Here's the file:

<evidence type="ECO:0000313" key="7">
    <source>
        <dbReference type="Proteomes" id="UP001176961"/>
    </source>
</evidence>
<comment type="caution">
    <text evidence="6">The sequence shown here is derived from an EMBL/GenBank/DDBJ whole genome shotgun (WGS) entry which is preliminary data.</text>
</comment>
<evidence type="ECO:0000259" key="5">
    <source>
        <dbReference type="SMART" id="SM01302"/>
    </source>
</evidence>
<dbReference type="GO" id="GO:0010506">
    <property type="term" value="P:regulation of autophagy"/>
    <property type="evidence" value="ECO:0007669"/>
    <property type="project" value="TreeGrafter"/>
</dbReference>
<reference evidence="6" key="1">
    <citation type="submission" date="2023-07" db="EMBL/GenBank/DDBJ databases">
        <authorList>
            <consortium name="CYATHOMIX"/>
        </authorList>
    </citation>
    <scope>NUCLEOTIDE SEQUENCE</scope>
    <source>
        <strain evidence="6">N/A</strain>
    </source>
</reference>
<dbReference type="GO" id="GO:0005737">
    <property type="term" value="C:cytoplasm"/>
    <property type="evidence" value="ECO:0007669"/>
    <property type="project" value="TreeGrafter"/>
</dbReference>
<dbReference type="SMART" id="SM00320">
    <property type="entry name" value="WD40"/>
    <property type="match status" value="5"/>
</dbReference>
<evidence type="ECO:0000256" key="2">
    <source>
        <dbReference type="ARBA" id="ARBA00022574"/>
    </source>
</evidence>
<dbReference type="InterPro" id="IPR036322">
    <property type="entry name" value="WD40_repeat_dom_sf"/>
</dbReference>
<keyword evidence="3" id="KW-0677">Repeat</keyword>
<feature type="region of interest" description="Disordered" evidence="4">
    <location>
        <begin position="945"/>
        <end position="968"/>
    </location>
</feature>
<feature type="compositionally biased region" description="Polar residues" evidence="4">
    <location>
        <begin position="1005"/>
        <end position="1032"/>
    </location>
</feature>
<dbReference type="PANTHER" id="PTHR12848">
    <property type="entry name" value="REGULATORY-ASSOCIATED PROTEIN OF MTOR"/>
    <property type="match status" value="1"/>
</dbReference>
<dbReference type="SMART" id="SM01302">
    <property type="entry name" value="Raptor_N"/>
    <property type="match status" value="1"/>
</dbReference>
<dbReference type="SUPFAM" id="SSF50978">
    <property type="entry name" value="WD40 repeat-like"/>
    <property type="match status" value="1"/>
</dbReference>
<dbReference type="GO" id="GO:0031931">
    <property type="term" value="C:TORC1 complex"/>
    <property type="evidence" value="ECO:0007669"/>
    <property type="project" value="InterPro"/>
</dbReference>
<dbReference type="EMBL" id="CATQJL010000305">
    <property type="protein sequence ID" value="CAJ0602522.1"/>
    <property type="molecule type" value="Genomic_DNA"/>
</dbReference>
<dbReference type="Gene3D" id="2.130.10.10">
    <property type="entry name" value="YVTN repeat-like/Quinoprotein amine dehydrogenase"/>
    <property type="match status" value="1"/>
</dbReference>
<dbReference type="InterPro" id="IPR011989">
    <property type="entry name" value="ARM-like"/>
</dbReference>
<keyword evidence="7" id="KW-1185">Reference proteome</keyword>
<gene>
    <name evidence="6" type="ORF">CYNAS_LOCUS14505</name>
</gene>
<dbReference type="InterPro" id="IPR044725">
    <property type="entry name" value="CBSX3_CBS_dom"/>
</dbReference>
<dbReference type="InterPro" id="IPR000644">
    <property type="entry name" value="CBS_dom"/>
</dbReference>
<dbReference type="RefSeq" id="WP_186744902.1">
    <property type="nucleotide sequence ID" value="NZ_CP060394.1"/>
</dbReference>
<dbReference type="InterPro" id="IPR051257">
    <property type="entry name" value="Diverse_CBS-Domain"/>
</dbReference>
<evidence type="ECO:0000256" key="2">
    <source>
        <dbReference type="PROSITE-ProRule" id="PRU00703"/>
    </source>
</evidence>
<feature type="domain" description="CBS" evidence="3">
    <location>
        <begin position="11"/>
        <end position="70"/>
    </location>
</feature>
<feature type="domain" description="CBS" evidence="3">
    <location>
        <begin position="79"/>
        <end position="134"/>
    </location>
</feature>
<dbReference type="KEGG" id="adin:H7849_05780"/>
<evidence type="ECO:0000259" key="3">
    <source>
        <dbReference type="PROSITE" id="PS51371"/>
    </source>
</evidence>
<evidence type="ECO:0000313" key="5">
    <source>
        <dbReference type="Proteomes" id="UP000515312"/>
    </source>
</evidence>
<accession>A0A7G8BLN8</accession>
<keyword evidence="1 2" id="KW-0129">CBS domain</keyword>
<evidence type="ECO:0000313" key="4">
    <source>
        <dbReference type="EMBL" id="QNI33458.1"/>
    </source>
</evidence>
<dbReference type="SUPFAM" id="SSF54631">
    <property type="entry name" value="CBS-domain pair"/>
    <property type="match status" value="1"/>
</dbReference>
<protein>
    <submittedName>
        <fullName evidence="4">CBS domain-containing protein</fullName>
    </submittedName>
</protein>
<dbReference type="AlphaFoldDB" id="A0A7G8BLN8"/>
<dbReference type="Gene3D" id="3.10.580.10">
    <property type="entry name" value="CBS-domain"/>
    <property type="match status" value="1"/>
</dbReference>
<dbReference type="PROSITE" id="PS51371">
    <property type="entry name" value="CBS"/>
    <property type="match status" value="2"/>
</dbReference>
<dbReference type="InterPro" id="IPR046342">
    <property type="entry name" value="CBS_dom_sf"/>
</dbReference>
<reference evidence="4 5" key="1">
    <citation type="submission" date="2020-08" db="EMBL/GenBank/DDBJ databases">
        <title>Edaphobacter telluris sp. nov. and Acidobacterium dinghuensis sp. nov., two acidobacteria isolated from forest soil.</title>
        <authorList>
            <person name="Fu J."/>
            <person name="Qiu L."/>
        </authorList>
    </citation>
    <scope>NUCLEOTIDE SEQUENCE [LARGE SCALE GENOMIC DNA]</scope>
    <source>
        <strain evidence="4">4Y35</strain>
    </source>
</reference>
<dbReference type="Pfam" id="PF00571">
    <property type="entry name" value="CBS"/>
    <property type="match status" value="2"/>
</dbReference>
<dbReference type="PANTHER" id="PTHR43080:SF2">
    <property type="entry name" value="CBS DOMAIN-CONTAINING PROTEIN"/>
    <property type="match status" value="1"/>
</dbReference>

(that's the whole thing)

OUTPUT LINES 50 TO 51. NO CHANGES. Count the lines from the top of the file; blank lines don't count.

        <begin position="945"/>
        <end position="968"/>